Speaker tells businessmen they will be taxed
Assembly Speaker Richard Perkins, D-Henderson, told business people Tuesday they are going to pay under any tax plan approved by the 2003 Legislature.
“Any tax bill sent to the governor will need Democratic support, and I can assure you any tax measure leaving the Assembly will include a broad-based business tax,” he said during a statewide telephone news conference.
Perkins said he was making the statement because he resents attempts by business leaders in Nevada to close options that include levies on them even before the legislative session begins in February. He described the tax system in Nevada as “a three-legged stool.”
He said one leg is the people who pay sales and property taxes, and the second is major industries which already pay specific levies — gaming, mining and insurance.
“The third leg is the big business community who, right now, pay next to nothing,” Perkins said.
He called for “new taxes on the largely untaxed big business community so we can create a community of equals.”
Asked about the threat some businesses would leave the state if they are hit with taxes, Perkins said he doesn’t believe that.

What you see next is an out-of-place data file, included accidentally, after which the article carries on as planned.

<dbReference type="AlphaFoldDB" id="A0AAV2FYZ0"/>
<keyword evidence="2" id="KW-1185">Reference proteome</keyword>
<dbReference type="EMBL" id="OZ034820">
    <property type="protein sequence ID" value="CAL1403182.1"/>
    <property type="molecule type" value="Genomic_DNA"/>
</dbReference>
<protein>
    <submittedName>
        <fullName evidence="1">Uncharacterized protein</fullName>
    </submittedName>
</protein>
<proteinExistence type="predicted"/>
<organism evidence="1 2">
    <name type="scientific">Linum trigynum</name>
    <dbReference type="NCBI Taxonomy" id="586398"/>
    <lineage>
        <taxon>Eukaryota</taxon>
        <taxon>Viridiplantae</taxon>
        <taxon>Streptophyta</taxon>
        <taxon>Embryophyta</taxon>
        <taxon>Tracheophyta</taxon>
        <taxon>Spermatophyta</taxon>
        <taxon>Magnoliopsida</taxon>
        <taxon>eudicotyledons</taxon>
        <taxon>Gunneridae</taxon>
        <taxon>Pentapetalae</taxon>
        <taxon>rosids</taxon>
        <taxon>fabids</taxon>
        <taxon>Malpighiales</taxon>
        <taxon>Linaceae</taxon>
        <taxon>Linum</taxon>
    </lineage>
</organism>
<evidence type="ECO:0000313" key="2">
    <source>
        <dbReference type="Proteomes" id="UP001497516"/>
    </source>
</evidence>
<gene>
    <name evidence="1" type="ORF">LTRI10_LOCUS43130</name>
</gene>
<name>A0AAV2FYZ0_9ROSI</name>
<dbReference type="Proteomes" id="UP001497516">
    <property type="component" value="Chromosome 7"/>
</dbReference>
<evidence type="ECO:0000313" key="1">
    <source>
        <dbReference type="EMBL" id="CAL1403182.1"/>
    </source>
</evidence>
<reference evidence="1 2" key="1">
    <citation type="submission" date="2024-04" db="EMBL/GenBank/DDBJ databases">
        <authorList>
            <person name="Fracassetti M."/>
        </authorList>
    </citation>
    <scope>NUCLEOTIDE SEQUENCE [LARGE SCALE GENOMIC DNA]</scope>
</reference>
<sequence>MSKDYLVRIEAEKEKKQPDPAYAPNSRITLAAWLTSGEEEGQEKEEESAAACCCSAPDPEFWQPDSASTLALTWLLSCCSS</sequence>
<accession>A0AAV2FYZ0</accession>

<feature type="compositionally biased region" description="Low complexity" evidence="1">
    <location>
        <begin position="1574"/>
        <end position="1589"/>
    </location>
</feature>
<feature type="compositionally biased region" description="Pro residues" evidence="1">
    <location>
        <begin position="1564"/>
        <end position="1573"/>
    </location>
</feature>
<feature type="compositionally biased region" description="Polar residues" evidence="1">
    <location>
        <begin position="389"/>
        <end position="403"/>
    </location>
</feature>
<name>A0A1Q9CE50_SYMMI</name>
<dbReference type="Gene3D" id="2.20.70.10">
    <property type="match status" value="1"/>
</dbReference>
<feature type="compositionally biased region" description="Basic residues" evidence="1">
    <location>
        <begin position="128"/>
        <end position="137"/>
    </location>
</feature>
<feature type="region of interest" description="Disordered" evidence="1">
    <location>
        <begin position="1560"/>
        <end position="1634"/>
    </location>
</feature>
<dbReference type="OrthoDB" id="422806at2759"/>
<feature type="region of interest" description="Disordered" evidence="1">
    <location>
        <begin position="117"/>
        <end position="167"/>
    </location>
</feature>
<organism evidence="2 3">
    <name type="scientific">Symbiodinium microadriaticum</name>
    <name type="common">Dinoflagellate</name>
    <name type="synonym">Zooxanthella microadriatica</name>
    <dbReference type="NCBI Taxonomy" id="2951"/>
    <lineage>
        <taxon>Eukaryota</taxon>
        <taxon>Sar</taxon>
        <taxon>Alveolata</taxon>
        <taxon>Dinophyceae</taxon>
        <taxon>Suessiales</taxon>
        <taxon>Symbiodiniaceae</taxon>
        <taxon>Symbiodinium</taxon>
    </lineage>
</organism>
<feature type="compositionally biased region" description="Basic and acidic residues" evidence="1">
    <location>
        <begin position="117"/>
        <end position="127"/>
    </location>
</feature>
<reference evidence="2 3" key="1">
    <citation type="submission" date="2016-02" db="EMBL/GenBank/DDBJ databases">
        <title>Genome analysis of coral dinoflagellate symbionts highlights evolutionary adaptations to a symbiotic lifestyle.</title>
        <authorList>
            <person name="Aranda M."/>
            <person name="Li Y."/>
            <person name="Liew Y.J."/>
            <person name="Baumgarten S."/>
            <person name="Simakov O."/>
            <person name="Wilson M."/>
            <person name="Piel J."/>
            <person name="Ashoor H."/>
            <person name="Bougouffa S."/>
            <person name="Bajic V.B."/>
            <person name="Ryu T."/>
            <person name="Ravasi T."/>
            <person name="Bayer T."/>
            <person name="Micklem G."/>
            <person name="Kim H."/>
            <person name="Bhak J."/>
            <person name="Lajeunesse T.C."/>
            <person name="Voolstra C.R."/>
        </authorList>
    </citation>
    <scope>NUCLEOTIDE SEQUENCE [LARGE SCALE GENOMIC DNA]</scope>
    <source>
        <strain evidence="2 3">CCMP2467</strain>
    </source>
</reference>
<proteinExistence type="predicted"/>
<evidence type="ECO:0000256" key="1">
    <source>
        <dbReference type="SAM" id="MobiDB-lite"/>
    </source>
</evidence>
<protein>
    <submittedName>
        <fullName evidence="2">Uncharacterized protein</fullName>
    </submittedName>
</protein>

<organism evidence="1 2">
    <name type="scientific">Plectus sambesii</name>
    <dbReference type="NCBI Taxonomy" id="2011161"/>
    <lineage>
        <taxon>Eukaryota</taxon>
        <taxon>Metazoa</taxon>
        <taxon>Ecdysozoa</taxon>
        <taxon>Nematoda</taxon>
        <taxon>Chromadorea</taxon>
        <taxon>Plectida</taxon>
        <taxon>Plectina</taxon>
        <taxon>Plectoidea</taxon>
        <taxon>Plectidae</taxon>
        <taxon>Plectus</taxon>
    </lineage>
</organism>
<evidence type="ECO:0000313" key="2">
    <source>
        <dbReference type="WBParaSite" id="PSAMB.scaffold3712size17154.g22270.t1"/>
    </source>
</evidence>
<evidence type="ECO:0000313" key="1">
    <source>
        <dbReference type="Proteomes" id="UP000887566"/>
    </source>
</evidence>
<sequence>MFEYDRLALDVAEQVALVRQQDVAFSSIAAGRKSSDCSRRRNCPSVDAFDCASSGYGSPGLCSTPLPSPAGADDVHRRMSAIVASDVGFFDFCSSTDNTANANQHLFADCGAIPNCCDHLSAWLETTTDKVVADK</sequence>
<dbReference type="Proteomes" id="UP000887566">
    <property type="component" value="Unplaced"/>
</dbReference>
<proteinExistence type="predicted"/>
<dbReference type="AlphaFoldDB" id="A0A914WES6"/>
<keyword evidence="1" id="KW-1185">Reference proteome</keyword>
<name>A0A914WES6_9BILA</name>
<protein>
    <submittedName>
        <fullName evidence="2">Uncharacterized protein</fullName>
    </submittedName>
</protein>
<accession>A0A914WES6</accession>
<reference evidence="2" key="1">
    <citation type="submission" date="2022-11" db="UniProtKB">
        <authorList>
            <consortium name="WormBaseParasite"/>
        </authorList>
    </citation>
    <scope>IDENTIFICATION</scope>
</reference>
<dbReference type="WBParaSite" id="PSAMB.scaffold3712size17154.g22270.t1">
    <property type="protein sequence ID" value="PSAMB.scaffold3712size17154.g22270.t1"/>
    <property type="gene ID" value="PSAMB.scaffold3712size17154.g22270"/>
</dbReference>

“I think I’m willing to call that bluff,” he said. “I don’t think it’s going to happen.”
Perkins said business leaders have been telling lawmakers and the governor for more than two years that they would “step up to the plate” and help with the added revenues needed by the state. But they have apparently backed off that pledge.
“I’m deeply disappointed in groups and individuals who seem to be discounting the report,” he said. “These people are declaring themselves unavailable to help remedy the problems they helped create.”
He said business people who said last year they would help are now playing “hide and seek” to evade new taxes.
Perkins said Gov. Kenny Guinn and the Legislature have worked for four years to reduce waste in government and that he doesn’t buy the arguments enough waste can be trimmed from the budget to make tax increases unnecessary.
He said that would result in $30 million to $40 million in cuts at most — a fraction of the estimated $800 Guinn says is needed to maintain existing services.
He said newly elected lawmakers who ran promising no tax hikes can’t square that with their pledges to improve public education and public safety.
“At some point in time, we’ve got to sit down with folks and ask them what kind of Nevada do you want to be part of 10 years from now,” he said.
Perkins said the answer is “a broad-based tax plan that treats everyone fairly and includes the business community.”
He urged all members of the Legislature to begin the session with an open mind on what should be included in that plan and advised business lobbyists not to try narrow the Legislature’s options before the session begins.